Harvey Brindell – Pennies on the Dollar
Self-Release – 2020
10 tracks; 36:48
Harvey Brindell’s Pennies on the Dollar, his solo debut, is straight-forward blues that holds your attention in the same way you know a good band the second you walk into a club. Honest blues grabs you immediately, and Brindell’s crafted an album of sincere blues.
Brindell, based in Portland after some time in Nebraska, has recorded with the Honeyboy Turner Band, in addition to playing countless live shows. His voice has a bemused bluesy quality, a la Elvin Bishop, an interesting wrinkle given Brindell’s career as a mental health therapist. Songs often have the quality of someone not laughing at the human condition, but also unsurprised by it. Brindell also plays guitar, harmonica, and organ, on the album, along with plenty of guest stars.
The title track features Mitch Kashmar on harmonica, everyone playing over a groove reminiscent of Muddy Water’s “Mannish Boy,” but sped up. Kashmar is especially incendiary on the rideout, trading licks with himself, never concerned with the quantity of notes, but instead focused upon his rich tones and soulful licks. No one is pushing any boundaries, because that’s not the point. Everyone locks into each other, propelling the song and not trying to cut heads, unlocking an energy between manic and lazy. It’s talented musicians listening to and playing off of each other within the respectful confines of the song.
Brindell plays with different styles. “The Old Zoo Bar” has a 50s, Stray Cats kind of feel, with a gorgeously thick solo courtesy of Kashmar. “Blues for Omaha” is an immaculately clean guitar tone that sounds almost acoustic. It’s the album’s most laid-back track, a nice opportunity to reset just about halfway through the album. In a different time, it’s the song that would have led to flipping the album over to side two. Which brings us to “Mississippi Medicaid,” featuring the always amazing guitar work of Johnny Burgin, who uses some quick-picking to make his solos sounds like hummingbirds somehow plugged into guitar amps. And “That’s The Blues” has a high-energy Brindell vocal, where he even sounds hoarse from shouting. Guitar cuts through wave upon wave of organ (also provided by Brindell), the whole tune sounding like the very best of 1960s garage rock, making it one of the best tracks on a good album.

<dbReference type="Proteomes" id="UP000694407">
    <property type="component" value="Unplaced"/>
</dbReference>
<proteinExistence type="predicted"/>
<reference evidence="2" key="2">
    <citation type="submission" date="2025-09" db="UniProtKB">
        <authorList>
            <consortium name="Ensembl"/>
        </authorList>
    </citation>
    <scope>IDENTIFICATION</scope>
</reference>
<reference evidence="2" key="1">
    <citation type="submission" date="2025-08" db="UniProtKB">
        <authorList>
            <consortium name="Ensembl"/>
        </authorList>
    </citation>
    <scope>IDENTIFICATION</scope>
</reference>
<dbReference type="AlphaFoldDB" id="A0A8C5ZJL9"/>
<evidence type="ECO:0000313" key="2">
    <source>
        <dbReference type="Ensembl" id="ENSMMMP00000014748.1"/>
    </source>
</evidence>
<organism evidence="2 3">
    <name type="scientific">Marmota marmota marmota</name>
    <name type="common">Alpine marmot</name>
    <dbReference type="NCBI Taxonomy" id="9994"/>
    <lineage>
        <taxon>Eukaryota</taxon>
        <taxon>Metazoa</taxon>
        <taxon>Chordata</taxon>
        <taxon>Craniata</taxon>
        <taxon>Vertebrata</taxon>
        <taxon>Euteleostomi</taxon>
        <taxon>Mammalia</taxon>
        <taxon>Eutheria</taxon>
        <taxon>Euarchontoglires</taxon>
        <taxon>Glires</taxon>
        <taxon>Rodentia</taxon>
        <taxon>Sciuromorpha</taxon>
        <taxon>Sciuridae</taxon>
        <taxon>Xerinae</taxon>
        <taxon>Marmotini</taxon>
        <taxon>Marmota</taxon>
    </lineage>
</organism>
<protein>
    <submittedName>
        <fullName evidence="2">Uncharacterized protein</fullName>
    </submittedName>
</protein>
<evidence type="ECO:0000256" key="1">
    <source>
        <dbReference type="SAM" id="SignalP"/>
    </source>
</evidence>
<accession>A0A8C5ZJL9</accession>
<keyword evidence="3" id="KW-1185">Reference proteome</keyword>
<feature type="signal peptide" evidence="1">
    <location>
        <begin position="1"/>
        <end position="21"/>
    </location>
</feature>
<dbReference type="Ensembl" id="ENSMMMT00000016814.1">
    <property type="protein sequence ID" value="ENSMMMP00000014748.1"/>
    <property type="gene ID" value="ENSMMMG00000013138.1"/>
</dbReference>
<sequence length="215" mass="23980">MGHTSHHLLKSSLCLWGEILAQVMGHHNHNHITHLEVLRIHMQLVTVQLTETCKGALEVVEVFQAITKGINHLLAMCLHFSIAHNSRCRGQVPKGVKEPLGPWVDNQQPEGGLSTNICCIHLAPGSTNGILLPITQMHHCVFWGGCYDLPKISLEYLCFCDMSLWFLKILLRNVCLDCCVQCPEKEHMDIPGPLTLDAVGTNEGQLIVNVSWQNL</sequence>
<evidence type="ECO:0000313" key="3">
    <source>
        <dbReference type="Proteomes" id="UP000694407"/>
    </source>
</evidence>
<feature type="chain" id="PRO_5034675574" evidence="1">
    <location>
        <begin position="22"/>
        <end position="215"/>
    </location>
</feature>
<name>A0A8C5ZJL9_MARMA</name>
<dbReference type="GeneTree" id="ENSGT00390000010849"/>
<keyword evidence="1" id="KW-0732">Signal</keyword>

There are lots of great regional artists like Brindell who, even pre-pandemic, we don’t get to see for geographic reasons. Pennies on the Dollar is an introduction to a talented songwriter and performer. He’s learned a lot playing out, but he’s also no slouch when it’s time to lay things down on tape.